5) Monk - Phobic beyond belief. Obsessed with cleanliness.

6) Still Standing - Both parents are callous and selfish. Obsessed with their own needs regardless of consequences to others.

7) Smallville - Obsessed with doing good and keeping his secret.

8) Rescue Me - Good god... what an asshole.

9) It's Always Sunny in Philadelphia - Bunch of selfish pricks.

10) Criminal Minds - Waaay too obsessed with work.

11) Supernatural - Again...see a theme? Obsessed with their work (as it is) and unable to emotionally connect with anybody because of it.

12) New Adventures of Old Christine - Obsessed with what others think.

13) Saved - Gambler and chronic underachiever.

14) Seinfeld (for kicks) - Another bunch of assholes.

Ok, I could go on, but you get the idea. The point is, probably the majority of characters we see on television, and film, are not really "nice" people. Many are jerks and the like. They consistently find ways to disappoint those that care about them.

They are *not* real people. The supporting cast is often made up of more realistic people, but the main characters are defective in some concrete ways. They are not people I would like. Not people I'd hang around with. Not because I feel I'm better, but if you think about it, wouldn't you find yourself saying, "Oh my God! Can you just get beyond this?" I mean, really, Gibbs is made out to be a good guy, but it's a valid history that he's been married 4 times. Who the hell would want a man who is hardly ever home and cares more about work than their family?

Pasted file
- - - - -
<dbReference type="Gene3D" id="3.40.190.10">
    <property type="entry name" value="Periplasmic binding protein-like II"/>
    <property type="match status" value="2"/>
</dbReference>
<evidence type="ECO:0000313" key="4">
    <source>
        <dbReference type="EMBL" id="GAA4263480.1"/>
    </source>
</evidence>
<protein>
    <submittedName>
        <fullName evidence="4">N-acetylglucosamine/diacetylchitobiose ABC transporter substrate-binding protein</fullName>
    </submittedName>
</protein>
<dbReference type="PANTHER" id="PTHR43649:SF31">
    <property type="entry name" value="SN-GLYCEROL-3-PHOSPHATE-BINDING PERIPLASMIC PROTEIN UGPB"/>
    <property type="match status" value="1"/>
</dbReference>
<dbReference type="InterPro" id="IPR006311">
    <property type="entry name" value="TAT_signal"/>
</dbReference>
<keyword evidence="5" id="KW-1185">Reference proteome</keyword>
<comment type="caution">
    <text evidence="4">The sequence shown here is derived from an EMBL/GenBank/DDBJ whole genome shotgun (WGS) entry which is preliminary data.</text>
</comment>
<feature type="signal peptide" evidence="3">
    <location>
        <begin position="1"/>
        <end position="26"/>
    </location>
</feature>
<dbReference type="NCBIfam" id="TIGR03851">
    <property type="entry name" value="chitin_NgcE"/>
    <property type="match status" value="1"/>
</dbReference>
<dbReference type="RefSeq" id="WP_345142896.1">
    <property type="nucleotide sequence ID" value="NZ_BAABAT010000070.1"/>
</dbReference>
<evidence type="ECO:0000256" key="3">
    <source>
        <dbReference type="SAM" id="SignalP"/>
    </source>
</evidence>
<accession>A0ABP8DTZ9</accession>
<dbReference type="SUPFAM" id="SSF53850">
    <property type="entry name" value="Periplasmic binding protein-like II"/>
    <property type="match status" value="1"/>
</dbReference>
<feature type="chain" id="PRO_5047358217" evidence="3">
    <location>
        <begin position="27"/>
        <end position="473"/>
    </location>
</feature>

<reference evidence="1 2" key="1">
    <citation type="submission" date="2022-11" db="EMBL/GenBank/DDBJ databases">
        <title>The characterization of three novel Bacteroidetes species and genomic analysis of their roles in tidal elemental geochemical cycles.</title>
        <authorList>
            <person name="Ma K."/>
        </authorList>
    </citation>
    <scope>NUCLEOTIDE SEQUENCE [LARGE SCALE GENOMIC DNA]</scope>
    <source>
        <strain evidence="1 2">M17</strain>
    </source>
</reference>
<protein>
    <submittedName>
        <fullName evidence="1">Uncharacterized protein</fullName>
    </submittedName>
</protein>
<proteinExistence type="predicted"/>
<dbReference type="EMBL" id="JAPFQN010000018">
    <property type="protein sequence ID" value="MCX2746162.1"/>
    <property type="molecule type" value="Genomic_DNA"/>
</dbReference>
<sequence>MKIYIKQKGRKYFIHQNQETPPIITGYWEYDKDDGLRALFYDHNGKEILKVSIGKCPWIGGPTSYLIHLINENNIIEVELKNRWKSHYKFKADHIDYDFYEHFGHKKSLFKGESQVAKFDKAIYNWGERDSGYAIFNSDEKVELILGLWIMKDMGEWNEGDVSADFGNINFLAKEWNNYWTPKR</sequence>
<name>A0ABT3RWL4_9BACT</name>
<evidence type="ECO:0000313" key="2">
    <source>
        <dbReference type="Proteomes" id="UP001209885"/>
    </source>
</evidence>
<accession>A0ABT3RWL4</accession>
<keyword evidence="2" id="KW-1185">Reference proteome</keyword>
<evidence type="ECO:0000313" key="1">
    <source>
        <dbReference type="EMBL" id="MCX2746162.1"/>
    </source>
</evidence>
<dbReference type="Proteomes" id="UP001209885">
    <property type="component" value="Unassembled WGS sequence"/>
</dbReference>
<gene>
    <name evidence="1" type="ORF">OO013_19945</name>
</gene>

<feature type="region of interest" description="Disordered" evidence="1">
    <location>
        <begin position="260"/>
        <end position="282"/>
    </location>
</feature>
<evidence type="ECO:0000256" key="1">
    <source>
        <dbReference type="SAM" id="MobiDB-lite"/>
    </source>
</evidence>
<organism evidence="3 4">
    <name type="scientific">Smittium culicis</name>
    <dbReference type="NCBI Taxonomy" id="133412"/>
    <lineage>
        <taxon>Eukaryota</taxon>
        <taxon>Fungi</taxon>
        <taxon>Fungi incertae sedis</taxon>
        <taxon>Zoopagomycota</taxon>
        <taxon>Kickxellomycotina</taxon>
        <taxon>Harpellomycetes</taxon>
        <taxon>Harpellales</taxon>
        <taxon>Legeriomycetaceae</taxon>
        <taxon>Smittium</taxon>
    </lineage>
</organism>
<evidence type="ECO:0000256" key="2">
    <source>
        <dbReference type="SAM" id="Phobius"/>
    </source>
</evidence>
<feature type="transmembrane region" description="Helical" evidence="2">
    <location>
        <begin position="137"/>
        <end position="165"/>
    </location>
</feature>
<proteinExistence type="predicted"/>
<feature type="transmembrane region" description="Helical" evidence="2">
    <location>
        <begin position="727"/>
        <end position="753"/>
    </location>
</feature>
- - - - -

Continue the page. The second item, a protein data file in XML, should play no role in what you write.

The comedies are funny, Still Standing, Philadelphia & Seinfeld - but, good god, if these were real people, how sad. I've always heard that Rosanne was well received because the characters were more realistic and I finally see why now. Their humor came out of everyday situations, not the outlandish skits that are written in many of the other shows. Everybody Loves Raymond and Mad About You followed similar models. These were often people you knew or wanted to know, not people you laughed at - people you laughed with.